Additional features and advantages of the invention will be set forth in the description which follows, and in part will be obvious from the description, or may be learned by the practice of the invention. The features and advantages of the invention may be realized and obtained by means of the instruments and combinations particularly pointed out in the appended claims. These and other features of the present invention will become more fully apparent from the following description and appended claims, or may be learned by the practice of the invention as set forth hereinafter.
In order to describe the manner in which the above-recited and other advantages and features of the invention can be obtained, a more particular description of the invention briefly described above will be rendered by reference to specific embodiments thereof which are illustrated in the appended drawings. Understanding that these drawings depict only typical embodiments of the invention and are not therefore to be considered to be limiting of its scope, the invention will be described and explained with additional specificity and detail through the use of the accompanying drawings in which:
The present invention extends to methods, systems and computer program products for animating images displayed on touch-sensitive displays. The embodiments of the present invention may comprise a special purpose or general-purpose computer including various computer hardware, as discussed in greater detail below.
Embodiments within the scope of the present invention also include computer-readable media for carrying or having computer-executable instructions or data structures stored thereon. Such computer-readable media can be any available media that can be accessed by a general purpose or special purpose computer. By way of example, and not limitation, such computer-readable media can comprise RAM, ROM, EEPROM, CD-ROM or other media, including physical media such as optical disk storage, magnetic disk storage or other magnetic storage devices, and any other medium which can be used to carry or store desired program code means or modules in the form of computer-executable instructions or data structures and which can be accessed by a general purpose or special purpose computer. When information is transferred or provided over a network or another communications connection (either hardwired, wireless, or a combination of hardwired or wireless) to a computer, the computer properly views the connection as a computer-readable medium. Thus, any such connection is properly termed a computer-readable medium. Combinations of the above should also be included within the scope of computer-readable media. Computer-executable instructions comprise, for example, instructions and data which cause a general purpose computer, special purpose computer, or special purpose processing device to perform a certain function or group of functions.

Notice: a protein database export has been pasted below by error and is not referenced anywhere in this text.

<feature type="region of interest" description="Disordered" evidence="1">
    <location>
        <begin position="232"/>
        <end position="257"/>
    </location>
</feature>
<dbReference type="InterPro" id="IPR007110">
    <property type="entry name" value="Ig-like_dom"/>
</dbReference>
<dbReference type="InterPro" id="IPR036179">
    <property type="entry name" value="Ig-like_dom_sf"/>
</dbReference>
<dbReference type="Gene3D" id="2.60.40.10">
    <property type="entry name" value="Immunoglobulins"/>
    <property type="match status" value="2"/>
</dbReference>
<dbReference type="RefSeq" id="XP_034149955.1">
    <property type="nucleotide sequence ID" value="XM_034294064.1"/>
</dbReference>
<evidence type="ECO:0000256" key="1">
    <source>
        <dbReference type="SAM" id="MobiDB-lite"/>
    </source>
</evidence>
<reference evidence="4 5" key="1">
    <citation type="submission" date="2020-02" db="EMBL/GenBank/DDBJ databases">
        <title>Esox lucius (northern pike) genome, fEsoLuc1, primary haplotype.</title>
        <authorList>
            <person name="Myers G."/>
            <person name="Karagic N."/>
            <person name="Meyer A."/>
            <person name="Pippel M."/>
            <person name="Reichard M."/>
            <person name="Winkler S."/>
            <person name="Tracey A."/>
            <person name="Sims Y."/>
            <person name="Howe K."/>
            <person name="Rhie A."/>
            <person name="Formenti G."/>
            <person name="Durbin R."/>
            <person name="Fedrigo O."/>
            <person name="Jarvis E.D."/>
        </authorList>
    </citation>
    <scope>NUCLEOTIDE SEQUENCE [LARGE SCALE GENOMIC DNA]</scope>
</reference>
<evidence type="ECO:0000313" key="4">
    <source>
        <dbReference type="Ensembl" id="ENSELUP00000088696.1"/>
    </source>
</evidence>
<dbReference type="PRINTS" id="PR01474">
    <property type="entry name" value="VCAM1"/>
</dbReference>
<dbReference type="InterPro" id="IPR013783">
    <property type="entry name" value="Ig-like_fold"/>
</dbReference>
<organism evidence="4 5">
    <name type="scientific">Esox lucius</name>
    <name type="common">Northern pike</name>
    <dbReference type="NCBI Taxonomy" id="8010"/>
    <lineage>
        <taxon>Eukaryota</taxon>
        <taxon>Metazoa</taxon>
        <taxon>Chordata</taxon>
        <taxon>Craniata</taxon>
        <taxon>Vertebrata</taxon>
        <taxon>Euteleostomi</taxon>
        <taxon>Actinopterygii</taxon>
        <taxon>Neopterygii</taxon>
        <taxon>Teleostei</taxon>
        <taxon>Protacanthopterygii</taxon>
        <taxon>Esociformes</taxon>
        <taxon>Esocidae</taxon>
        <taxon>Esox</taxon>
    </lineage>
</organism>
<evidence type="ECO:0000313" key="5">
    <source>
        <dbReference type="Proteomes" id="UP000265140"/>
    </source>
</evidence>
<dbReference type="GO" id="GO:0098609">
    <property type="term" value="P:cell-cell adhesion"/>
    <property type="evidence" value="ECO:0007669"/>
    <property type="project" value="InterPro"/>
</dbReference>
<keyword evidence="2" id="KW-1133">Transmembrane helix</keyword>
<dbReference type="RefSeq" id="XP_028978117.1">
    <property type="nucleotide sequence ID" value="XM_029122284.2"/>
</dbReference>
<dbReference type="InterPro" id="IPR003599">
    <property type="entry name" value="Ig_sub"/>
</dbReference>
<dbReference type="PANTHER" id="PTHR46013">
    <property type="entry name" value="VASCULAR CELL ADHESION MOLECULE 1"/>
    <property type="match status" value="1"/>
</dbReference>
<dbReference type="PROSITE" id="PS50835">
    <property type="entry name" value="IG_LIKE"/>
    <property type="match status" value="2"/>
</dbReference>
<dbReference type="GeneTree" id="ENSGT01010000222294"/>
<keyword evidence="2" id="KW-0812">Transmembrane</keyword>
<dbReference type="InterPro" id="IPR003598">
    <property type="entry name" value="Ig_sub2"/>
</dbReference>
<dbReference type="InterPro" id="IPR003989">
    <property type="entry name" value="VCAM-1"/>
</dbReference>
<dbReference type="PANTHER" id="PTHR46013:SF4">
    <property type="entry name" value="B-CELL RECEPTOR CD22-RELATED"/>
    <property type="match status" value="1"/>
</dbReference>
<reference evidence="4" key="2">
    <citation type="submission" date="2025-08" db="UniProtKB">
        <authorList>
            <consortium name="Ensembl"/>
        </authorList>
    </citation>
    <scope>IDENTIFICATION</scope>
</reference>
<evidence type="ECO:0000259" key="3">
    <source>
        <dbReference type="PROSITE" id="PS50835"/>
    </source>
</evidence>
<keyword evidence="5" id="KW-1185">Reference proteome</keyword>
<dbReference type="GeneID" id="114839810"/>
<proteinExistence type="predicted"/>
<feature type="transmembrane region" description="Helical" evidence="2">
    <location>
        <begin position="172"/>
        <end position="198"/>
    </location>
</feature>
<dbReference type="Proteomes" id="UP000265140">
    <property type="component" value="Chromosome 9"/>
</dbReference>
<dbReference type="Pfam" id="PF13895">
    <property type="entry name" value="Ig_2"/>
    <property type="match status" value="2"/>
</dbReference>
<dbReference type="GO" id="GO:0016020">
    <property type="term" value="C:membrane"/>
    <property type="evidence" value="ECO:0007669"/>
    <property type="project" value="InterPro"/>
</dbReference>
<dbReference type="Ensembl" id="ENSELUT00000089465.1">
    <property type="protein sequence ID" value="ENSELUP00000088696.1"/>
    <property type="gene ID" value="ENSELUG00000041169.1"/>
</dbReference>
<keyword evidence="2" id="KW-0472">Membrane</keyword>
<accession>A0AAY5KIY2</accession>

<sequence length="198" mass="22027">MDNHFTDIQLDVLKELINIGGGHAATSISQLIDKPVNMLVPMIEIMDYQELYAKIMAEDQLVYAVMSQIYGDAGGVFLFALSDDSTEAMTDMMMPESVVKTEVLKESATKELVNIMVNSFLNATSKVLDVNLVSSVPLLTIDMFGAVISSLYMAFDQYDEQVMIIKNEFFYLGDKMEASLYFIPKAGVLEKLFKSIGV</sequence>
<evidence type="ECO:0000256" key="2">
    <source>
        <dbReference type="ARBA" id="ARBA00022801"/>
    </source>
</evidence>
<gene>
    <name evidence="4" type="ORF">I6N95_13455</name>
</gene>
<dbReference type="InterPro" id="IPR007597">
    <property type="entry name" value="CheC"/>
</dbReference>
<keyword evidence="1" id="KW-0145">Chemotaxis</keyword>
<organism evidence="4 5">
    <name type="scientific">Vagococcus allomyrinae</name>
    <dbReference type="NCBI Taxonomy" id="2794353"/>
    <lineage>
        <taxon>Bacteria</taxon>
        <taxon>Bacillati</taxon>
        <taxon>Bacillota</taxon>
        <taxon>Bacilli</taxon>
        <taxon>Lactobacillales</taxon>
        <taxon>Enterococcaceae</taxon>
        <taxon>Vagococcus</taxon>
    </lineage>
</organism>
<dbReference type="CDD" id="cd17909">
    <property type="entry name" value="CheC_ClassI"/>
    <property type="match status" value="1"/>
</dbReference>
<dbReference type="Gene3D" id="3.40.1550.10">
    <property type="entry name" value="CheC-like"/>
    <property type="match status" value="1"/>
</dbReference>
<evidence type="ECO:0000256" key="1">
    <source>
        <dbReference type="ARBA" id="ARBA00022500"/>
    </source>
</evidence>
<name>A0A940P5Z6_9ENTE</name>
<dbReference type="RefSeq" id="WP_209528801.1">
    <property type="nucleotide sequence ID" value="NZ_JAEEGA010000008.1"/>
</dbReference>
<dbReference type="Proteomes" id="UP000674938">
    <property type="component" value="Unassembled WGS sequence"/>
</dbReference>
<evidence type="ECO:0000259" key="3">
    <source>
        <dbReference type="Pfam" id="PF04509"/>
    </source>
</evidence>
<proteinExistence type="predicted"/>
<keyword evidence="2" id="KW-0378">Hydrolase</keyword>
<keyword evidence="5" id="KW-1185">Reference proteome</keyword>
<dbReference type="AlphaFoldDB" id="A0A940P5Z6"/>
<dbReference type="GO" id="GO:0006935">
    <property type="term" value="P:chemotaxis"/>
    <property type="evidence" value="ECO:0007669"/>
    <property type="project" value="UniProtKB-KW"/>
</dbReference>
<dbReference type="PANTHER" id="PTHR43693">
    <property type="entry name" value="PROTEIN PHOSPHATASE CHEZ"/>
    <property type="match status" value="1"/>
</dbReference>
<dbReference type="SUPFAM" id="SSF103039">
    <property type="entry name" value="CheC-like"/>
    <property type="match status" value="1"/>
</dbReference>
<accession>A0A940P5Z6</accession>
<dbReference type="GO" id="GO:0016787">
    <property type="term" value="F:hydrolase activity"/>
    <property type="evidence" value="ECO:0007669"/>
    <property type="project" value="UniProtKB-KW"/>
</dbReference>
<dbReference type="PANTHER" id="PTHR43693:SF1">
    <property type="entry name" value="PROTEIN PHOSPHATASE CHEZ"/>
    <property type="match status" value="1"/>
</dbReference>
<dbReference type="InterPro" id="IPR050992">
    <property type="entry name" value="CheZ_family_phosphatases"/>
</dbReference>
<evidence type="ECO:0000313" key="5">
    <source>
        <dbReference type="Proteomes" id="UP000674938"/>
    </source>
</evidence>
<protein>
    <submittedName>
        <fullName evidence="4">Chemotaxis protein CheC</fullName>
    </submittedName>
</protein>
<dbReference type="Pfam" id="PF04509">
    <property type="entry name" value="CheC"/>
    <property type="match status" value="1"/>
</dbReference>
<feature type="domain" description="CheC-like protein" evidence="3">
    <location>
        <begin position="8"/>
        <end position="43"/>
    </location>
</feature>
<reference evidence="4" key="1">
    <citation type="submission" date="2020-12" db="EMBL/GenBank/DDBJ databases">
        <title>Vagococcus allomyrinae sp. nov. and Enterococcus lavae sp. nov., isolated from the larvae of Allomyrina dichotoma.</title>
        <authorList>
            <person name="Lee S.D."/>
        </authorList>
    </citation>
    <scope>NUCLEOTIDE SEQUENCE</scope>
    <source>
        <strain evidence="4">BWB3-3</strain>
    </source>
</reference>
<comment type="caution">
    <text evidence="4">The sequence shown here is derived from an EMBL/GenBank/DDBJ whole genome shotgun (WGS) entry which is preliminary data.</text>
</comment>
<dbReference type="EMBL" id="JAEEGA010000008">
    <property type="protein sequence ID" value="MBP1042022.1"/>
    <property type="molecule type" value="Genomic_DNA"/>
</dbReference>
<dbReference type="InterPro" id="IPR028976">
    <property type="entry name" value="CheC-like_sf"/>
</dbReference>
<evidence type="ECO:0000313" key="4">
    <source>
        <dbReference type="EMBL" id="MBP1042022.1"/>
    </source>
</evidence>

Computer-executable instructions, associated data structures, and program modules represent examples of the program code means for executing steps of the methods disclosed herein. Generally, program modules include routines, programs, objects, components, data structures, etc. that perform particular tasks or implement particular abstract data types. The particular sequence of such executable instructions or associated data structures represents examples of corresponding acts for implementing the functions described in such steps.
Those skilled in the art will appreciate that the invention may be practiced in various computing devices and environments with many types of computer system configurations, including personal computers, PDAs and other hand-held devices, multi-processor systems, microprocessor-based or programmable consumer electronics, ATMs, telephone devices, network PCs, minicomputers, mainframe computers, and the like. The invention may also be practiced in distributed computing environments where tasks are performed by local and remote processing devices that are linked (either by hardwired links, wireless links, or by a combination of hardwired or wireless links) through a communications network. In a distributed computing environment, program modules may be located in both local and remote memory storage devices.
As shown in
Once the touchpad images are displayed, they can be selected by a user (act 220). This may be accomplished, for example, when the user touches the display at the locations where the images are correspondingly displayed. After an image is selected by the user, it is animated (act 230) to indicate that it has been selected. Animating the selected image is useful for letting the user know when adequate pressure has been applied to the touch-sensitive display so that the user does not apply too much pressure. Animating the selected image is also useful for letting the user know which image has been selected, without having to glance at another portion of the display, such as at a text field. For example, with reference to
According to the invention, the animation of a selection image can include any change in how the image is displayed to indicate that the image has been selected. Preferably, the animation contrasts the selected image with the unselected images. The animation of the selected image can also be modified (e.g., altered or ended) after a predetermined period (act 240) so that future image selections can be seen. The predetermined period generally begins after an image is selected and ends after any combination of time and events occurs. According to one embodiment, the predetermined period extends beyond the time in which the image is selected. The predetermined period may be set to begin, for example, only after the selected image is no longer being selected at the touch-sensitive display.